Oversight and ethical business practices are needed because when bad unicorns go down, we all suffer. Some more ethical startups may find it harder to find funding, and new ideas may never get off the ground.
But lack of oversight and seamless unlimited cash was not the only problem plaguing the tech world in 2019; dishonorable mentions can go to these well-established companies that perhaps should have known better.
Disney + (Failure To Launch)
Eager to jump into the streaming wars by undercutting Netflix on price (but perhaps not in content), entertainment giant Disney launched their spanking new streaming channel with significant fanfare, only to be plagued with error pages and crashes. This forced the company to issue a statement that it was aware of the situation and was working on correcting it.
To add insult to injury, news of an extensive personal data hack stemming from the hobbled launch of the streaming service has started to leak. It looks like the house of Mickey needs to go back to the drawing board and apologize to a lot of affected Disney+ customers.
Search giant Google’s days of 'not being evil' seem to belong to a distant memory. Happier times, when we took it at face value that Google's organic search results were the impartial result of complex algorithms that were blind to human manipulation, other than white hat SEO techniques.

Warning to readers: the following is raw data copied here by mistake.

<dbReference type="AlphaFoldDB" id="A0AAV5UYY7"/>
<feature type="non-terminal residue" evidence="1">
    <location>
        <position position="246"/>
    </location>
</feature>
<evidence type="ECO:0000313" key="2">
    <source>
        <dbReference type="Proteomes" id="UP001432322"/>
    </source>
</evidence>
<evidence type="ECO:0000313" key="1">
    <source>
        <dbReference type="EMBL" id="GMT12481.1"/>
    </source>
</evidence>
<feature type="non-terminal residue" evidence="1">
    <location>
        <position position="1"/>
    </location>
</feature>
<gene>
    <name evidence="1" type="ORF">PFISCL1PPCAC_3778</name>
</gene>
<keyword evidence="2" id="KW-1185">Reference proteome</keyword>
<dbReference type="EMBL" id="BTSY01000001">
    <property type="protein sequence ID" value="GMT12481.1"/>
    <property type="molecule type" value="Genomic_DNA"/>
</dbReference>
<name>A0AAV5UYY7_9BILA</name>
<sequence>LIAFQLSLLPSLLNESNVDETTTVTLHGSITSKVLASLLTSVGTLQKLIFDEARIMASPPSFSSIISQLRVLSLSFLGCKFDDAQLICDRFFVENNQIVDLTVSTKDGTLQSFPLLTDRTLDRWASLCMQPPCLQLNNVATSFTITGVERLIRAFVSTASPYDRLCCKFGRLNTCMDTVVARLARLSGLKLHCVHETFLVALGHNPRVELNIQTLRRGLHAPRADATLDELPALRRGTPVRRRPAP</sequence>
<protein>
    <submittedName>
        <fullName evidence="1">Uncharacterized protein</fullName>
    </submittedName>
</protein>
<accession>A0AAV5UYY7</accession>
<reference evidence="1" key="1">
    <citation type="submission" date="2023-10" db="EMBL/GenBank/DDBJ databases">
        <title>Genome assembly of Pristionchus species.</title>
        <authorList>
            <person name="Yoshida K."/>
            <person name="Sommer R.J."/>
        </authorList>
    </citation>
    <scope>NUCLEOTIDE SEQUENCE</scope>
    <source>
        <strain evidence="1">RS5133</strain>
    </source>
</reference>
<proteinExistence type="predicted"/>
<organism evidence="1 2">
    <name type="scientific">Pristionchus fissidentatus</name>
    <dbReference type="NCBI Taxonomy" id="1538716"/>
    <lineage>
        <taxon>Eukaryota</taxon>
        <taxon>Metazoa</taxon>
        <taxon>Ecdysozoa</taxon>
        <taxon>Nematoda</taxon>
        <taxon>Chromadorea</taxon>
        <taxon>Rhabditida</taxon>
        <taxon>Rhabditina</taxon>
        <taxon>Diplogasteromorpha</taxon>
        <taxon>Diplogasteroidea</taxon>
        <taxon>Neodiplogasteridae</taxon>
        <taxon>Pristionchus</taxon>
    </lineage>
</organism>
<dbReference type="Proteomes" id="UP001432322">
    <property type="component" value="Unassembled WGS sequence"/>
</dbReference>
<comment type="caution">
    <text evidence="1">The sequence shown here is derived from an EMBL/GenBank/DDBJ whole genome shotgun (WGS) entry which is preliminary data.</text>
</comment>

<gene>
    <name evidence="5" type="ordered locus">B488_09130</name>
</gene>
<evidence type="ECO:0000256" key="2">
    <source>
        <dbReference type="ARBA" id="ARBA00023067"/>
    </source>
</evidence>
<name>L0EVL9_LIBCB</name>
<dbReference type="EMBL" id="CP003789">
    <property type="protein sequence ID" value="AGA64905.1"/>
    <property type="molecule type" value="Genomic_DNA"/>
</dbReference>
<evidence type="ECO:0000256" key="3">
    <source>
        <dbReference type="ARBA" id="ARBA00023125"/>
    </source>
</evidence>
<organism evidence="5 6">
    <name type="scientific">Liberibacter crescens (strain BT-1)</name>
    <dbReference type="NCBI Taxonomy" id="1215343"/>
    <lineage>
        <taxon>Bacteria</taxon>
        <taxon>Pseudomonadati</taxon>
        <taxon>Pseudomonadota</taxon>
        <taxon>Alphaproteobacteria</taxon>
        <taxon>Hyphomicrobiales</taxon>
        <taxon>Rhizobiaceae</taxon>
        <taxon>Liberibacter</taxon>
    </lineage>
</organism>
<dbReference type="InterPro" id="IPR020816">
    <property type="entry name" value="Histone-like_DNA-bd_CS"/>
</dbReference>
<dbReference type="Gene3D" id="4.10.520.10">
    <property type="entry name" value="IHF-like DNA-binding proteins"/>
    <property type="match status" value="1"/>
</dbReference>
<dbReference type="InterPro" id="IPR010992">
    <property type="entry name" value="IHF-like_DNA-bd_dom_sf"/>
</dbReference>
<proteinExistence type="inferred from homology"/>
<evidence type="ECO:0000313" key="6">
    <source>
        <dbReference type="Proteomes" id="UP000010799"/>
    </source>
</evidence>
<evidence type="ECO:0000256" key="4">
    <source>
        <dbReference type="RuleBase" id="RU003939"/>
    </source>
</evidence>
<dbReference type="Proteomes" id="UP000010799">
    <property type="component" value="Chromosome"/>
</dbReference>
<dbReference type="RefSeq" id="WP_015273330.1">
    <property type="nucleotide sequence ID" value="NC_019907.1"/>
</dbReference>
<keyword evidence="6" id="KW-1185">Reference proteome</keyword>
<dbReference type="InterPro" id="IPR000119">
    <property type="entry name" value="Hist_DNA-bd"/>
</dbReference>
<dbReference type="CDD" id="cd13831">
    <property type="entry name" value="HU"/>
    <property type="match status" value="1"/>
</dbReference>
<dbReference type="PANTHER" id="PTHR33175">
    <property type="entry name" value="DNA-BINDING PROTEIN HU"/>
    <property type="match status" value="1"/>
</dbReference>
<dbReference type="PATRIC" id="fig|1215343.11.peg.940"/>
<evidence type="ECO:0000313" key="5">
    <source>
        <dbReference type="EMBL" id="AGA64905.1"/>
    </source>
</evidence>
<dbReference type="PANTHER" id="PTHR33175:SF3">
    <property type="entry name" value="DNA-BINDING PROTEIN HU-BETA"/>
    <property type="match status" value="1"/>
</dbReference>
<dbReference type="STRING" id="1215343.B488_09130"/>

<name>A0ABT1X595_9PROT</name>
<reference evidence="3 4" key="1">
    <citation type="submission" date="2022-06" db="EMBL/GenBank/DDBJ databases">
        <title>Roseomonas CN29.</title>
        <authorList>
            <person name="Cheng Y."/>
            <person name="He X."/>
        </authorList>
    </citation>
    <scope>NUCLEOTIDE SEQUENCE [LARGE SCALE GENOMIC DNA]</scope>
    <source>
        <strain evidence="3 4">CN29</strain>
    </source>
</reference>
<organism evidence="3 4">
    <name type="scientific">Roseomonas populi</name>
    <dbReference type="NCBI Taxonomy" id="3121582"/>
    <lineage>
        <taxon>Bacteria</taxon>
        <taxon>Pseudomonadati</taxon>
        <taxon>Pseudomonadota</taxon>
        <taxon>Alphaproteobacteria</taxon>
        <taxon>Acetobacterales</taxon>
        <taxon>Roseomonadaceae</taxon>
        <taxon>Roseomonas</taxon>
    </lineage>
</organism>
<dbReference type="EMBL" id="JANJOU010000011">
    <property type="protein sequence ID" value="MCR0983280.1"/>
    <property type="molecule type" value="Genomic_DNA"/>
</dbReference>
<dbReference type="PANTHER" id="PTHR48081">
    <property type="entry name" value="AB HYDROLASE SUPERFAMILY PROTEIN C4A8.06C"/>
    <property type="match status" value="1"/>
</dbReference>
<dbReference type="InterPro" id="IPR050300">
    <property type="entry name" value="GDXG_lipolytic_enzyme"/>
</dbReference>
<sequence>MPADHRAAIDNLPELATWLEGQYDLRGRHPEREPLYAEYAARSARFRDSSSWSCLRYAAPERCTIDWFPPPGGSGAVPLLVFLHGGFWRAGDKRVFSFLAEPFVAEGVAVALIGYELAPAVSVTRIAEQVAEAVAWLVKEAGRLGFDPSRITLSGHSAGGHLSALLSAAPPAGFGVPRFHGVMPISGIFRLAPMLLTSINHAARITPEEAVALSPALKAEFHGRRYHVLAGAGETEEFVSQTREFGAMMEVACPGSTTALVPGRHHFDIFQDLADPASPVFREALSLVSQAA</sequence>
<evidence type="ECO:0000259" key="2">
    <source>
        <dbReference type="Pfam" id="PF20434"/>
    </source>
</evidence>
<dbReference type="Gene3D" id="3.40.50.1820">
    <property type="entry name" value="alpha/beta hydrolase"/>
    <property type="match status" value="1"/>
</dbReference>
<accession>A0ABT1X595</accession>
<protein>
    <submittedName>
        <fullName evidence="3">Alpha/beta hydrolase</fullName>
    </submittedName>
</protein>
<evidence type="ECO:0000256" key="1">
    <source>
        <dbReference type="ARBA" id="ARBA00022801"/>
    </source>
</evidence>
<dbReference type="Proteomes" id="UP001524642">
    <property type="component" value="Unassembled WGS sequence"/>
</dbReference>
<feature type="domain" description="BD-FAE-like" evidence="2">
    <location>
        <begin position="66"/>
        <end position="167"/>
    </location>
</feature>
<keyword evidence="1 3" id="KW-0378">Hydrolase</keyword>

Well, it turns out that Google's search results are more curated than they seem and skewed to benefit their best-paying customers while blocking competitors and smaller players. While we knew deep inside that ‘the house always wins,’ we wanted to believe that organic results were genuinely organic.
But when you have a company whose primary source of revenue is paid search, the temptation to put their finger on the scales was perhaps too large.
The Tech Entrepreneur’s Commandments
As tech entrepreneurs, tech turkeys like these should serve as a warning and sobering reminder that no matter how much technology we add to our businesses, it’s the human factor that can sometimes go haywire, either by lack of oversight, follow-through, or ethics.
Based on this, we've created the Tech Entrepreneur Thanksgiving Commandments.
1-Listen to your customers to learn their needs.
2-Be ethical and don't cut corners (particularly in safety and governance).
3-Provide good value for money and your customers will reward you.
4-Foster innovation (be open to new ideas).
5-Use the right tools for the job (like using SherpaDesk for your PSA Software).
6-Keep it simple by focusing on the basics first, then build on that once you know your systems are robust.
7-Get the right people. Surround yourself with a team that shares your values.
8-Believe the data. Make decisions based on the data, not politics (easier said than done, but highly rewarding if you can stay the course!)
9-Admit your failures, apologize, and make it right fast (don't waste time by stonewalling).
10-Have fun. Otherwise, what's the point?